Kozel Dunkel. Reason enough to head to the Czech Republic.

And I prayed.

Now, I’m not religious. Spiritual, yes, but not religious. I have problems with organized religion and, frequently, with its followers. But in the Czech Republic, I prayed.

There have been a lot of holy people who have made Prague their home over the years. People who founded churches, who did good deeds, and are still revered. I made a point of learning about them so that I could pray to them.

The first one we encountered was Saint John of Nepomuk. There is a large statue of him on the Charles Bridge, over the river Vltava — this commemorates his martyrdom, thrown from the bridge into the river on the order of the king. A few meters (yards plus a little, for you Americans again) away from the statue, though, is a small cross and (relatively) modest image of the saint, supposedly marking the actual spot from which he was thrown. Legend has it that if you touch that cross and the image of the saint, and you make a wish, it will come true within a year and a day. You can only do so once in your life, so you’d better make the wish a good one. I wished for a healthy baby.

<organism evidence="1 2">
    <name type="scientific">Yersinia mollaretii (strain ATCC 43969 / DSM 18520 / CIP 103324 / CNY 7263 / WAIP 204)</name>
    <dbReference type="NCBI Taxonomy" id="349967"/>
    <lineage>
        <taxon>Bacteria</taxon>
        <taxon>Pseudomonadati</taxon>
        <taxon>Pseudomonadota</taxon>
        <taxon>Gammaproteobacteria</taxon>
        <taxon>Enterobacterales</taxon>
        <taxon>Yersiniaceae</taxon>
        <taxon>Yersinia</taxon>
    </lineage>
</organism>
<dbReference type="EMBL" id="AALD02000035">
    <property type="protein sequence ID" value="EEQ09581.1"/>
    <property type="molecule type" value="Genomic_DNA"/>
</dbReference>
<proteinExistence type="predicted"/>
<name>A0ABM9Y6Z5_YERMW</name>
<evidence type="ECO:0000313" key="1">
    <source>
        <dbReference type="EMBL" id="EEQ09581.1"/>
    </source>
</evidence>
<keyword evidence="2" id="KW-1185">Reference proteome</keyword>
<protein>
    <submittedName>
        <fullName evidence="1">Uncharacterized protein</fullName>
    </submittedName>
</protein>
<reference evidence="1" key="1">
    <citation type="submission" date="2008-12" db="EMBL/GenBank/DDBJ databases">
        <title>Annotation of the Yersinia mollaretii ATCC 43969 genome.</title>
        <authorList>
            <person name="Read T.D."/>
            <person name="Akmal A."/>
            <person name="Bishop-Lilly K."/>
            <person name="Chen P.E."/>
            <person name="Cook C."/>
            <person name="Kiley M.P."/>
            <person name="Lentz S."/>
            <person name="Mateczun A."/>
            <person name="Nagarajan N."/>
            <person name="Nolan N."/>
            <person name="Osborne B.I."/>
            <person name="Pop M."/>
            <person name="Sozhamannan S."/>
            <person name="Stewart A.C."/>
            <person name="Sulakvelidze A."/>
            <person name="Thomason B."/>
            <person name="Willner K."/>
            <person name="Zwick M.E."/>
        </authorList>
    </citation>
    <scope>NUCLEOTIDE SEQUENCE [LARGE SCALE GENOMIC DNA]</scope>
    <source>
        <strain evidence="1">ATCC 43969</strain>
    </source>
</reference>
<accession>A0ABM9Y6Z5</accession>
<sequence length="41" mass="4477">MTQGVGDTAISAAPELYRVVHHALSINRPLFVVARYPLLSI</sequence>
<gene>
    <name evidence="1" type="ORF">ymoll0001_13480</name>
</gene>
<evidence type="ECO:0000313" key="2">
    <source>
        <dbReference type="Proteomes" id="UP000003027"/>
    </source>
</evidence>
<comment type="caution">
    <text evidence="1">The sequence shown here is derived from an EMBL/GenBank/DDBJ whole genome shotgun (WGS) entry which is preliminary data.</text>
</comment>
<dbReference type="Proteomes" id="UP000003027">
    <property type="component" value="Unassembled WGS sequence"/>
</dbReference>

Praying to John of Nepomuk.

The second holy man that we encountered was Rabbi Loew, a famous scholar, philosopher, and Jewish mystic in the 16th century. Legend has it that he built the Golem of Prague, which made my nerdy little D&D-playing heart happy. Rabbi Loew is buried in Prague’s Old Jewish Cemetery — a site so fascinating that it could be a whole post all by itself — and people frequently leave prayers at his monument, written on slips of paper and weighted with pebbles. I left my prayer on a small ledge at the back of the monument, under a pink pebble. I prayed for a healthy baby.

A tombstone from Prague’s Old Jewish Cemetery. Yes, I did the flare on purpose. Because I’m ARTSY, that’s why.

The third pilgrimage I made was a rather odd one. Actually, I found it to be downright weird and uncanny, but there you go. In the Church of Our Lady Victorious, an important artifact is housed — it’s called the Infant of Prague, a small statue of the child Jesus that supposedly once belonged to Saint Teresa of Avila. I pretty much just saw a really creepy doll with a whole lot of expensive changes of clothes, but there you go — I’m not Catholic, I don’t get it. Nevertheless, the church was flooded with devotees, lighting candles and chanting the novena prayer which was printed in every language imaginable. I lit my candle, I said the words. I ask that my prayer be granted … I urgently ask that my prayer be granted … I know that my prayer will be granted. I prayed for a healthy baby.